The United States has much to answer for in all of this. US users of cocaine provided the financial backing for drug mafias and other crime syndicates, and the US government also indirectly supported these and other paramilitaries in the name of fighting communism. It then sought to balance this out by providing hardware and funds to the Colombian army, which was to fight both the revolutionary groups and the paramilitaries. Plan Colombia pushed by the Bill Clinton government (and subsequently enthusiastically accepted by the government of previous President Alvaro Uribe) intensified the violence and pushed aside all concerns of human rights abuses by agents of the state in the effort to flush out opposition. Coca fields – a basic source of the meagre income of much of the peasantry – were aerially sprayed with poison to stop cultivation; extreme military force decimated both rebel groups whose numbers have dwindled, and innocent local people who have become collateral damage.  The desolate peace this brought about was inevitably fragile, and the associated trampling on basic rights has left an unhappy and bitter legacy that leaves much work left to do for democratic institutions and social activists.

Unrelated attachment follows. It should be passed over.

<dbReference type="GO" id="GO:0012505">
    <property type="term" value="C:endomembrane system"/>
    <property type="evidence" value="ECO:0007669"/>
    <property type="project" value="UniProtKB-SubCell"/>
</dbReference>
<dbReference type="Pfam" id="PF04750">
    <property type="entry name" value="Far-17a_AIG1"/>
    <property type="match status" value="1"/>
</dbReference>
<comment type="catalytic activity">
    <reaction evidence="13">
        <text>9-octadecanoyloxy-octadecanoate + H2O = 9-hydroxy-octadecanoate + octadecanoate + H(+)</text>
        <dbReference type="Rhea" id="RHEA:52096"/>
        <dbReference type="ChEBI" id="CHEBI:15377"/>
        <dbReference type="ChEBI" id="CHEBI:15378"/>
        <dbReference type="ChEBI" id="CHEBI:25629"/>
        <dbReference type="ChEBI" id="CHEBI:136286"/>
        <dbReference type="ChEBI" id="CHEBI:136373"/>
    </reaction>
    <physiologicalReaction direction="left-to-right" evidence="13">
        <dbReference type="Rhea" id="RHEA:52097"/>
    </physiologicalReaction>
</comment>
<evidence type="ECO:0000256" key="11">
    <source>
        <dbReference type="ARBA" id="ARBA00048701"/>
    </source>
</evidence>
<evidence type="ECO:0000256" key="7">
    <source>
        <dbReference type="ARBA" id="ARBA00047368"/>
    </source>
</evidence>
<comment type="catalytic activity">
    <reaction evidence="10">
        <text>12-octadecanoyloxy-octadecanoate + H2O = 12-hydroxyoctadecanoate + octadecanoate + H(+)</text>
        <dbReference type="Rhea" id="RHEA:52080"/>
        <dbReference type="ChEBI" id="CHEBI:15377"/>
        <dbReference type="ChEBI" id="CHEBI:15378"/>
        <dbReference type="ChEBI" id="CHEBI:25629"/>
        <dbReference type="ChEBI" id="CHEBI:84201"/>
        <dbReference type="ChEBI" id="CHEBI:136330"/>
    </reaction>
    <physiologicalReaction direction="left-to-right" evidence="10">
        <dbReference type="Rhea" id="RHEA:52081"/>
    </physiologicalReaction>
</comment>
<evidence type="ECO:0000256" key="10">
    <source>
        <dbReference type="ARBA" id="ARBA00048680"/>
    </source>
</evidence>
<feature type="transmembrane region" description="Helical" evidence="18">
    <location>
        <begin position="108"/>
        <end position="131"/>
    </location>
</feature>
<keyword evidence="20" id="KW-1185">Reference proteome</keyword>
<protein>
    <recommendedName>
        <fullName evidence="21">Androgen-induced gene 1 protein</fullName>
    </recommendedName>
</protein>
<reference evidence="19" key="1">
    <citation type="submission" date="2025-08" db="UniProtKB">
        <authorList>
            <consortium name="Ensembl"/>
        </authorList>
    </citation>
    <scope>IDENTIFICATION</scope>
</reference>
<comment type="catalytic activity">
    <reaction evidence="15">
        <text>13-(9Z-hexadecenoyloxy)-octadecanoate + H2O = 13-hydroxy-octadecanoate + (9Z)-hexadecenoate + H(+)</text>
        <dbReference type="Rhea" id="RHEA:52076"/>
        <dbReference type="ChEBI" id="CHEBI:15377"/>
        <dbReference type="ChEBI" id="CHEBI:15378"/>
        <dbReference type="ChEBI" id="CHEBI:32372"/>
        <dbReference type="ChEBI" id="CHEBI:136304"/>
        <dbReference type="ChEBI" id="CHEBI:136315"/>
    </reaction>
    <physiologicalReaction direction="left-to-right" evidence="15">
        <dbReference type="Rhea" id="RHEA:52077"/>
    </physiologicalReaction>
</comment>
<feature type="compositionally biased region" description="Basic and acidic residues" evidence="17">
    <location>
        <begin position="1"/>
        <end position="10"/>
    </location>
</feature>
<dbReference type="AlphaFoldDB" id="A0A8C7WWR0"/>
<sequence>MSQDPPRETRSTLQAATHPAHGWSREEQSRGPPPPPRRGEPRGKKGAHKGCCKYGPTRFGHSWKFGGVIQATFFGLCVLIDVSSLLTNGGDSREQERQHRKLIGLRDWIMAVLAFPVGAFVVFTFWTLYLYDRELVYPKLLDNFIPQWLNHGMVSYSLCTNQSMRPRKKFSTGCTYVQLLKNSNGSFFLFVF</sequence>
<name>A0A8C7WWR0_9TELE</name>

This is the context in which the current Colombian government led by Juan Manuel Santos (who was the Defence Minister under Uribe, but has since distanced himself) and the FARC rebels signed a ceasefire deal on 23 June 2016, after more than four years of negotiations conducted in Havana, Cuba. This was based on a six-point plan, in which FARC agreed to demobilise and give up weapons in exchange for political participation– effectively exchanging bullets for ballots in what was promised to be a more transparent political process. FARC members would be provided financial assistance to reintegrate into society and FARC would get some funds to enable it to transit into a political party.The issue of immunity has been a fraught one – while amnesty would be provided to those who have committed political crimes, the agreement excludes the granting of amnesties for war crimes and crimes against humanity and would in fact end immunity for the most serious crimes.